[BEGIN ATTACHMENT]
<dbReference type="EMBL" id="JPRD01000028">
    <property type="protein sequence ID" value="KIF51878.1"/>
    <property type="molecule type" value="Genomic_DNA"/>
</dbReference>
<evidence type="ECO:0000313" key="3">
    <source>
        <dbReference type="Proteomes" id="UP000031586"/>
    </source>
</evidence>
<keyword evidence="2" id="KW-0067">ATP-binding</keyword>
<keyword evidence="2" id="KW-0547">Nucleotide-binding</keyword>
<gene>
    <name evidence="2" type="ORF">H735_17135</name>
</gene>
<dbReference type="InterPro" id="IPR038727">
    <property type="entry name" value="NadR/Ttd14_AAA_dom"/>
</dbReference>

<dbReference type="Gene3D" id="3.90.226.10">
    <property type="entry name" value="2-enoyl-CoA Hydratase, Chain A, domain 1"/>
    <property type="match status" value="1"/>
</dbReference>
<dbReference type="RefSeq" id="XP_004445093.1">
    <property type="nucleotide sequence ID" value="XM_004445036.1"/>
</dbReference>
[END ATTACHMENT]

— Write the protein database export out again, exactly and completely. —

<dbReference type="EMBL" id="JPRD01000028">
    <property type="protein sequence ID" value="KIF51878.1"/>
    <property type="molecule type" value="Genomic_DNA"/>
</dbReference>
<evidence type="ECO:0000313" key="3">
    <source>
        <dbReference type="Proteomes" id="UP000031586"/>
    </source>
</evidence>
<keyword evidence="2" id="KW-0067">ATP-binding</keyword>
<keyword evidence="2" id="KW-0547">Nucleotide-binding</keyword>
<gene>
    <name evidence="2" type="ORF">H735_17135</name>
</gene>
<dbReference type="InterPro" id="IPR038727">
    <property type="entry name" value="NadR/Ttd14_AAA_dom"/>
</dbReference>

<dbReference type="Gene3D" id="3.90.226.10">
    <property type="entry name" value="2-enoyl-CoA Hydratase, Chain A, domain 1"/>
    <property type="match status" value="1"/>
</dbReference>
<dbReference type="RefSeq" id="XP_004445093.1">
    <property type="nucleotide sequence ID" value="XM_004445036.1"/>
</dbReference>